After a rush of bipartisan agreement and a historic stimulus package, members of the U.S. Congress are once again split along party lines over how to solve the coronavirus pandemic.

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The U.S. Senate is back to work this week, but senators are a long way from another round of COVID-19 aid.

Oregon Democratic Sens. Jeff Merkley and Ron Wyden spoke with OPB “Morning Edition” host Geoff Norcross about what work remains to be done.

Geoff Norcross: How do you feel about going back to the Capitol amid the outbreak? The House isn’t even doing that.

Sen. Ron Wyden: "Obviously there are a lot of skeptics about this from a health standpoint, including from the medical staff at the Capitol, but look — there's some heavy lifting to do, and in particular what I'm focused on are our small businesses, our workers, our unemployment insurance package, and then health care providers.

Sen. Jeff Merkley: "It doesn't feel right that we are back here primarily because [Senate Majority Leader] Mitch McConnell [R-Ky] wants to put more right wing judges on the court. We should instead be completely focused on the challenges with the coronavirus. . . quite frankly, when the country is in crisis, why aren't we working on that crisis?

Norcross: Right now, there is no coronavirus legislation on the Senate’s agenda for the week. What is left for Congress to do on COVID-19? 

Merkley: "So much. The paycheck protection program, the main program for small businesses isn't working well, [and] it needs a lot more flexibility for those businesses. The distributions of support to state and local government are not working well — not only are the resources insufficient, but they haven't really flowed yet. We need a national strategy on testing and contact tracing, and without that we're not going to put an end to this crisis. A lot of people who are really hurting are going to see a lot of food impact — we need to strengthen the food support program. . .and our rural health system is suffering loss of revenues, and we haven't done enough yet to address that.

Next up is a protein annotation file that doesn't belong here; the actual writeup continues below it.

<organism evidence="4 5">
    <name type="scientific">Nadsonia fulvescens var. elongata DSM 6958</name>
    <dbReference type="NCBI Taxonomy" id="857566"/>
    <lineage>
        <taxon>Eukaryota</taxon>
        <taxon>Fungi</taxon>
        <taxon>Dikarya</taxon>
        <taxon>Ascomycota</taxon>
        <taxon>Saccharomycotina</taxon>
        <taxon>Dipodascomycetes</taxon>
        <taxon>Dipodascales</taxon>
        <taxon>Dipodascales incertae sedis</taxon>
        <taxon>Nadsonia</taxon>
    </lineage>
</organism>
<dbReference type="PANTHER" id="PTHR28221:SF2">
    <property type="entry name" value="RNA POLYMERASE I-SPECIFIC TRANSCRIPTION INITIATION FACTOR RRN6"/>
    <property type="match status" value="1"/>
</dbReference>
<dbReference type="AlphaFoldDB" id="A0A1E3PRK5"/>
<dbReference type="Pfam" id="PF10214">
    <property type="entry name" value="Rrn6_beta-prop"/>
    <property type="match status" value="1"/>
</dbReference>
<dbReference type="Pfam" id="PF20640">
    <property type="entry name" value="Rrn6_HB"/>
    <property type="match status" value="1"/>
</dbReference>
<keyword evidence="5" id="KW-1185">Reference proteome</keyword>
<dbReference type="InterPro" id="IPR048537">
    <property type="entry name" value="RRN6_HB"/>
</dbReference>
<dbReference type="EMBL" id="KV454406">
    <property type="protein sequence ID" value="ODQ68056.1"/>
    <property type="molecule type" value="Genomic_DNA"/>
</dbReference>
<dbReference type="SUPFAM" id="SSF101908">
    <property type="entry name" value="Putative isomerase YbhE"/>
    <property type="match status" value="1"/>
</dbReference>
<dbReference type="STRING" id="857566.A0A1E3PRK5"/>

Wyden: "Personally, I think the top issues of ways to help are small businesses. I wrote the unemployment insurance package, [which would give] $600 a week, each week for the next four months. . .I'm looking at proposing a 'trigger' that would in effect tie future relief to economic conditions on the ground, and I hope I can get bipartisan support for it.

Norcross: The biggest sticking point on another round of stimulus help seems to be the question of whether businesses should be shielded from liability for coronavirus-related claims as workers return to their jobs. Do you see any middle ground on this topic?  

Merkley: "So the details of that [haven't] been fleshed out on both sides. But when it involves gross negligence — deliberately putting people at risk in ways you shouldn't because you put them too close together, [or] you didn't give them personal protective equipment — then no. The business should not be shielded from deliberately endangering their workers. But there's probably other forms of protection that if you followed the basic guidelines, that we can reach [an] agreement on.

Wyden: "I think obviously the key is to promote best practices, but there are hosts of ways to help the small businesses. For example, I'm focused on what I call the 'smallest of the small' businesses. These are people who are just having problems with liquidity. I've recently heard from small businesses in rural Oregon — these have to find ways to get modest amounts of cash to replace inventory, pay for lights — I'm going to be introducing senior members of the finance committee [to] legislation to let them do it.

Norcross: You’ve been pushing hard for national vote-by-mail. What would it take for that to happen? 

Merkley: "I'd use Oregon's model, our vote-by-mail [system] — or at least at a minimum, guarantee that you can get an absentee ballot. Every state has one. A no-excuse absentee ballot program across the country would go a long way to help out.

Wyden: "I think it's important to COVID-proof American elections, and Oregon of course has shown the way. Local Republican officials on the ground like [Gov.] Larry Hogan in Maryland and [Gov.] Mike DeWine in Ohio — they're breaking from Mitch McConnell, and they're saying that the health of their voters is more important.

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